The General Pharmaceutical Council (GPhC) told C+D yesterday (May 1) it is “working closely” with the government’s medicines watchdog on its investigation into “an extensive network of criminality”, with businesses diverting POMs to be sold illegally online – and that 23 pharmacists will face fitness-to-practise investigations as a result.
The Medicines and Healthcare products Regulatory Agency (MHRA) announced its latest crackdown – which it said involves a “small number of registered pharmacies” – in January. It leads on from its 2016 investigation into the “significant diversion of benzodiazepines and other hypnotics/anxiolytics” onto the black market.
The GPhC is waiting for the outcome of the MHRA investigation to set the dates for the hearings, it said.
So far, six pharmacists have been suspended under “interim orders” while the investigation is ongoing, the regulator explained. The suspended pharmacists are included in the list of 23 who are facing fitness-to-practise investigations, the GPhC confirmed this morning.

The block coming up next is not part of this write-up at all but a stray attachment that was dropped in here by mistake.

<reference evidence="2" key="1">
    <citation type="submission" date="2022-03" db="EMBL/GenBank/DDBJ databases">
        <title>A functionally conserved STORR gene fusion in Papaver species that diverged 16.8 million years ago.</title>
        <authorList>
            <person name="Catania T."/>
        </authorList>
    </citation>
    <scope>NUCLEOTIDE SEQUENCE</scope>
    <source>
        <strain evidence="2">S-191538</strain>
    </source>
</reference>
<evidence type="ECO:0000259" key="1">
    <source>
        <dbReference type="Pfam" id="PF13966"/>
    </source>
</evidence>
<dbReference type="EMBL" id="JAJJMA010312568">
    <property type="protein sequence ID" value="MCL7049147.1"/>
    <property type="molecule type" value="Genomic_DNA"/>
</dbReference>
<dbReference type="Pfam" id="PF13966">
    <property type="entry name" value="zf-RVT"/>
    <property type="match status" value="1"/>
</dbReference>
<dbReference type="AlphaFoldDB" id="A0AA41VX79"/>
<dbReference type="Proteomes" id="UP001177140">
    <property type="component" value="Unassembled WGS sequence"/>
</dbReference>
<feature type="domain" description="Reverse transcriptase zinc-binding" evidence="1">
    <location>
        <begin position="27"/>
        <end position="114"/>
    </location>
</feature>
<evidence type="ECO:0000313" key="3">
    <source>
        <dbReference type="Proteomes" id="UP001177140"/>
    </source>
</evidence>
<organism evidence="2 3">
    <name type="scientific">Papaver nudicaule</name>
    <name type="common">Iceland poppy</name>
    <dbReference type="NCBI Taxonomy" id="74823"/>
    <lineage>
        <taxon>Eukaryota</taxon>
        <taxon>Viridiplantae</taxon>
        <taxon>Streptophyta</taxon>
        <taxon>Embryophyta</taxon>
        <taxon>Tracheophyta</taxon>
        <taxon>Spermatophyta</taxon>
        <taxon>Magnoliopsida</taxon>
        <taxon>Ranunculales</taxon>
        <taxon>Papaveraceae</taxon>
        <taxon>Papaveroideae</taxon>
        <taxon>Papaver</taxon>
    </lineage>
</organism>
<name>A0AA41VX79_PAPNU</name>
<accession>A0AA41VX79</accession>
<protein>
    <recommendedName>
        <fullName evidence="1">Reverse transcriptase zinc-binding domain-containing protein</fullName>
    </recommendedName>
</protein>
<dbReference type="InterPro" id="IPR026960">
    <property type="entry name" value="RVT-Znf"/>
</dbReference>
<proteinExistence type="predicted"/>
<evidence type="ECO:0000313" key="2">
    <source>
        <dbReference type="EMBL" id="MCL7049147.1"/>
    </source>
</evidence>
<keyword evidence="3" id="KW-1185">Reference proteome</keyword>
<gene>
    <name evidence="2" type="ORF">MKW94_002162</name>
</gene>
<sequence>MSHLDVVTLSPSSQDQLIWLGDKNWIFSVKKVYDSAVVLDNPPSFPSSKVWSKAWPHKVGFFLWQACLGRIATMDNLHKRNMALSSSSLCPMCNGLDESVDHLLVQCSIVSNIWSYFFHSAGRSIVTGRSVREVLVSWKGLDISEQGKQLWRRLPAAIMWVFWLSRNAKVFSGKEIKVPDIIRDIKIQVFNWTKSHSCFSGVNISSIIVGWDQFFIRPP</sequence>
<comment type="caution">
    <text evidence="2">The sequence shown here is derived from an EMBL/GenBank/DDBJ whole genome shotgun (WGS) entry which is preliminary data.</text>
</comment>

The MHRA confirmed to C+D that “approximately 50 pharmacies may have been involved” in the investigation. Eight pharmacists have been arrested, and one pharmacist charged.
“We have identified three websites where there has been approximately £55 million transacted for medicinal products,” it added.
The Daily Mail referenced the MHRA’s ongoing investigation in an article published on Monday (April 30), which included video footage of a pharmacist selling an undercover reporter 60 Xanax pills for £150, and 100 tramadol tablets for £250.
The MHRA stressed to C+D that “Xanax is not one of the medicines subject to this diversion investigation”. It said it had not been aware of the pharmacy in question – Al Razi Pharmacy on Edgware Road in London – prior to the Daily Mail’s coverage.
“We cannot comment [further] as it is a police matter and the Daily Mail was advised to inform the police and the GPhC,” the MHRA added.
The regulator said it has referred Al Razi Pharmacy to its fitness-to-practise committee following the Daily Mail story.
Impact of investigations
Last month, the MHRA reported that diversion of “top strength” diazepam onto the black market is down 64% as a result of its ongoing investigations.
MHRA head of enforcement Alastair Jeffrey said yesterday: “We have opened over 30 individual investigations, and we will continue to concentrate our efforts on identifying the criminals involved and ensure they are prosecuted through the courts.”
This article was updated on May 3 following further clarification from the GPhC